“This is an order, not a recommendation.”
Michigan Gov. Gretchen Whitmer told reporters this as she announced that Michigan will be under an executive order requiring residents to avoid the public except for essential reasons starting at 12 a.m. Tuesday, March 24.
The order is hoped to “bend the curve” regarding to COVID-19 and will last for at least the next free weeks.
At 11 a.m. Whitmer held a press conference announcing the order and discussing the reasons for it. The order follows states like Ohio, New York and Illinois as well as other states and cities across the country.
“I’ve seen the projections for what’s coming, and it looks a lot like Italy,” Whitmer said. “We need to make sure that doesn’t happen in Michigan”
Yesterday, Italy sat at nearly 5,500 deaths due to COVID-19 with around 500 to 700 deaths per day over the weekend.
Michigan has 15 dead to the disease, Whitmer said.
If the novel coronavirus spreads in Michigan like it has in Italy, 7 million will be infected.
“On that 7 million projected, about a million would need to be hospitalized…. We have 25,000 acute care beds,” Whitmer said.
The governor noted that the disease, which had previously only been expected to be fatal or cause major health consequences in elders or those with underlying conditions, is now particularly affecting young people.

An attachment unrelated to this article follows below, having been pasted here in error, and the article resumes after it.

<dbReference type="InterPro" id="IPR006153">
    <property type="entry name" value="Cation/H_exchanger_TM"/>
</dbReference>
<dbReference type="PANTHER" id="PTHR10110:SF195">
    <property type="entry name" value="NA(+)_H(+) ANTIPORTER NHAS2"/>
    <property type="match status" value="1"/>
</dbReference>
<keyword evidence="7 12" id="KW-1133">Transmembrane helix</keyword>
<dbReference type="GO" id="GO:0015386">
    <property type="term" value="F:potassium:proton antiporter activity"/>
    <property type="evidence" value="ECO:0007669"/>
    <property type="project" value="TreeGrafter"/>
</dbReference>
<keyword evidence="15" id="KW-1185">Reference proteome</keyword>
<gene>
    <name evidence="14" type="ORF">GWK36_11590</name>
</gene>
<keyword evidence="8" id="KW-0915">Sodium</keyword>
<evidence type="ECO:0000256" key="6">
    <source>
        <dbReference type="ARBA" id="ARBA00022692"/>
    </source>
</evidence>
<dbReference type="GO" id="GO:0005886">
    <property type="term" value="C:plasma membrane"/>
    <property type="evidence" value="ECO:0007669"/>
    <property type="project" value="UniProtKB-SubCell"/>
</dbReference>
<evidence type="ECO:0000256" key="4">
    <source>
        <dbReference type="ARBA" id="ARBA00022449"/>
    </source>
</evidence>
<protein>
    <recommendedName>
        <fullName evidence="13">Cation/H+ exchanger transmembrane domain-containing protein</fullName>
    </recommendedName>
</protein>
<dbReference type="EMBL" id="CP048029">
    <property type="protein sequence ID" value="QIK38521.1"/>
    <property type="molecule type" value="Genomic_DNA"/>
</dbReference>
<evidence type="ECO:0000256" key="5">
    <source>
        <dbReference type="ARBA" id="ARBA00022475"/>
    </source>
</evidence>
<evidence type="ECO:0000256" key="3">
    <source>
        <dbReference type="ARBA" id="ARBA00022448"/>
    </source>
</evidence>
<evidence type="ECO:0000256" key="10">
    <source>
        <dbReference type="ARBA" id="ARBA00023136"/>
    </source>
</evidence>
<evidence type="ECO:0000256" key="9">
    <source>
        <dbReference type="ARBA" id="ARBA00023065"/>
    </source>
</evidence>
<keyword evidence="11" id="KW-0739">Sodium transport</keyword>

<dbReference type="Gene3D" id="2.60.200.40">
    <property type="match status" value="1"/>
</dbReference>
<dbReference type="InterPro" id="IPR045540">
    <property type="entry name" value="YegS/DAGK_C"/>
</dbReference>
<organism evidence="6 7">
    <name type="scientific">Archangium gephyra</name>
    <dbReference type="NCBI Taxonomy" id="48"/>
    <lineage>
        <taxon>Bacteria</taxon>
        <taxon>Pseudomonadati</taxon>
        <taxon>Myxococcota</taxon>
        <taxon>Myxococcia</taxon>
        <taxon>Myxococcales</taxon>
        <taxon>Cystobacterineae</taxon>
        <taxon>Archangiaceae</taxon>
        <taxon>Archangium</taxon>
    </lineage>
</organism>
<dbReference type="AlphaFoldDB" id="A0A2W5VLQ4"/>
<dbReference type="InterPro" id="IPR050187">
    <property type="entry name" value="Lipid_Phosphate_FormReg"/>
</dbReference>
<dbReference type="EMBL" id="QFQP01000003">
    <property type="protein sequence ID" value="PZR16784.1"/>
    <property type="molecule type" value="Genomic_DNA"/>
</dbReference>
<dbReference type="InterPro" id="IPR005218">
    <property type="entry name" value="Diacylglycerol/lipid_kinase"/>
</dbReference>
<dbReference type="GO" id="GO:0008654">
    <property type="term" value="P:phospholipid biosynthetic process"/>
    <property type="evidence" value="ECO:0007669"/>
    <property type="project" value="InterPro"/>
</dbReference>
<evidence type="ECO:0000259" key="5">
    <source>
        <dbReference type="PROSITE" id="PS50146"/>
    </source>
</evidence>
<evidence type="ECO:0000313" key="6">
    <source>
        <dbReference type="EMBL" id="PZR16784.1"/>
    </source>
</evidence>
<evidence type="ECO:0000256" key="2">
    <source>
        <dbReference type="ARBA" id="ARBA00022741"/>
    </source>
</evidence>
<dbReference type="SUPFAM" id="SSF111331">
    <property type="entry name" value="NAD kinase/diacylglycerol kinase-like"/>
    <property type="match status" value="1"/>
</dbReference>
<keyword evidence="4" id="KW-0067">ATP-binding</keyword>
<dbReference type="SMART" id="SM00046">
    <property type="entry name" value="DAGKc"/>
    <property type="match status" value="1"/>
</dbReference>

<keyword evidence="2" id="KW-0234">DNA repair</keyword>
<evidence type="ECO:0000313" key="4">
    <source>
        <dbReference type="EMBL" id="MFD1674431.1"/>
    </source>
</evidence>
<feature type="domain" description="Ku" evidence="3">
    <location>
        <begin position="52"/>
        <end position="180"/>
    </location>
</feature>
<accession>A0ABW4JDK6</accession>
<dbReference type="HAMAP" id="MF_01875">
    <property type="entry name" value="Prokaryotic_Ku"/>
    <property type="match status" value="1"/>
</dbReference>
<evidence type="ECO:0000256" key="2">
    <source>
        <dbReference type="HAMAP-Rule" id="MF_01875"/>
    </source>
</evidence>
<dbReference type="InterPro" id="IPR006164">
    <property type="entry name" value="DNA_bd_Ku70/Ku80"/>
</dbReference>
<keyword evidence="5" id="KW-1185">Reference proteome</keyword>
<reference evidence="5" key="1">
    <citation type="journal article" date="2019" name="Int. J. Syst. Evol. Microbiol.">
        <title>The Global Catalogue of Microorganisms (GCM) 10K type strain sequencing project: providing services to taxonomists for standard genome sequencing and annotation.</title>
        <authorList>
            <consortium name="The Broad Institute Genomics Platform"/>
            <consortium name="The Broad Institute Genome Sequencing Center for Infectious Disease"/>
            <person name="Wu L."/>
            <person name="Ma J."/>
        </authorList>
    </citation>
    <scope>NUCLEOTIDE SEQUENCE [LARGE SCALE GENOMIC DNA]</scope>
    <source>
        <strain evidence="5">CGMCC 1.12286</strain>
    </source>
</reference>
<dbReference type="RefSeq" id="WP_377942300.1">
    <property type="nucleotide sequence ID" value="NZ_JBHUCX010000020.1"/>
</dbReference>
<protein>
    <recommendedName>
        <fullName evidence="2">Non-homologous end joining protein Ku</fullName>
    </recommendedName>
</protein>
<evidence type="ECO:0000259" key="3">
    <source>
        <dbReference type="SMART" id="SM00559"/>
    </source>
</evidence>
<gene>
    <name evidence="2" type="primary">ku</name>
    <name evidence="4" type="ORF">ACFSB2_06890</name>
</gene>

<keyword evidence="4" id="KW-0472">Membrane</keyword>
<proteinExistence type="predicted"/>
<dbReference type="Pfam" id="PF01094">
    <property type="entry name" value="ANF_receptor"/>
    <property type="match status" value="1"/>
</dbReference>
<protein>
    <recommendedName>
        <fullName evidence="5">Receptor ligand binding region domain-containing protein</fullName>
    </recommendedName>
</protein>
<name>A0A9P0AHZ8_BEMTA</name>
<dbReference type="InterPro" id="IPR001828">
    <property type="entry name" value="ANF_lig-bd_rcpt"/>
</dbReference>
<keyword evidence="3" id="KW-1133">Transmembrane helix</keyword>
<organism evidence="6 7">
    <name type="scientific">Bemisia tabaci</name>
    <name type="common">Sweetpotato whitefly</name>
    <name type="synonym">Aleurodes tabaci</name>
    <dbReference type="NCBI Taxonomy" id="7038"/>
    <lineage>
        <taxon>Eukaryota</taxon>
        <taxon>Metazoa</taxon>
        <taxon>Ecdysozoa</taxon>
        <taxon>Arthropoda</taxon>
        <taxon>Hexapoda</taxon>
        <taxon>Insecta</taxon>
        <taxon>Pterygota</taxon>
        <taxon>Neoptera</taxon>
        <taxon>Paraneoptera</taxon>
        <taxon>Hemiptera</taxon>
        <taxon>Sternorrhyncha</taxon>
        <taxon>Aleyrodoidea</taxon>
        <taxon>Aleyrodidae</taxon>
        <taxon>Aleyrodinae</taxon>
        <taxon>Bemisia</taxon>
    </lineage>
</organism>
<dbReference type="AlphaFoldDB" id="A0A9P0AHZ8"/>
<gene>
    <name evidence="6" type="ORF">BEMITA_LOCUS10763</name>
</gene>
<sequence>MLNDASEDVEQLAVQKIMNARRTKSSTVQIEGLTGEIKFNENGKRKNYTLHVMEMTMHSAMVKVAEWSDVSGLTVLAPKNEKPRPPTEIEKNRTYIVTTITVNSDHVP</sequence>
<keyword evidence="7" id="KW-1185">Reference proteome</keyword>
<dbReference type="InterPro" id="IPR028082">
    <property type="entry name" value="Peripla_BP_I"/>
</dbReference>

Whitmer also expressed frustration with the federal government’s response to the crisis.
“We still are not getting what we need from the federal government,” Whitmer said. She then criticized President Donald Trump, who knew about the potential for a pandemic this winter, as early as January according to some reports. The governor said the supplies received from the federal government would only be enough to last a single shift at a hospital.
Whitmer and other governors were briefed on the federal response to the disease.
“The message from the president was that we are on our own,” Whitmer said.
The governor also praised Michigan residents and businesses for their help with the crisis. Businesses have been working to provide masks and other supplies to hospitals, and some distilleries have begun producing hand sanitizer.
“During these difficult times I have seen the best in people,” the governor said.
The order is the most recent in a series of escalating decisions over the past few weeks. Schools and universities, which had originally closed for a limited time, are now closed for the foreseeable future. Students in residence halls at WMU and other universities across the state were sent home over the weekend.
Grocery stores, pharmacies and other essential services will remain open during the order.
The full text of the executive order can be found on the state’s COVID-19 response website.
“This order must be construed broadly to prohibit in-person work that is not necessary to sustain or protect life,” reads the first and most broad clause of the order.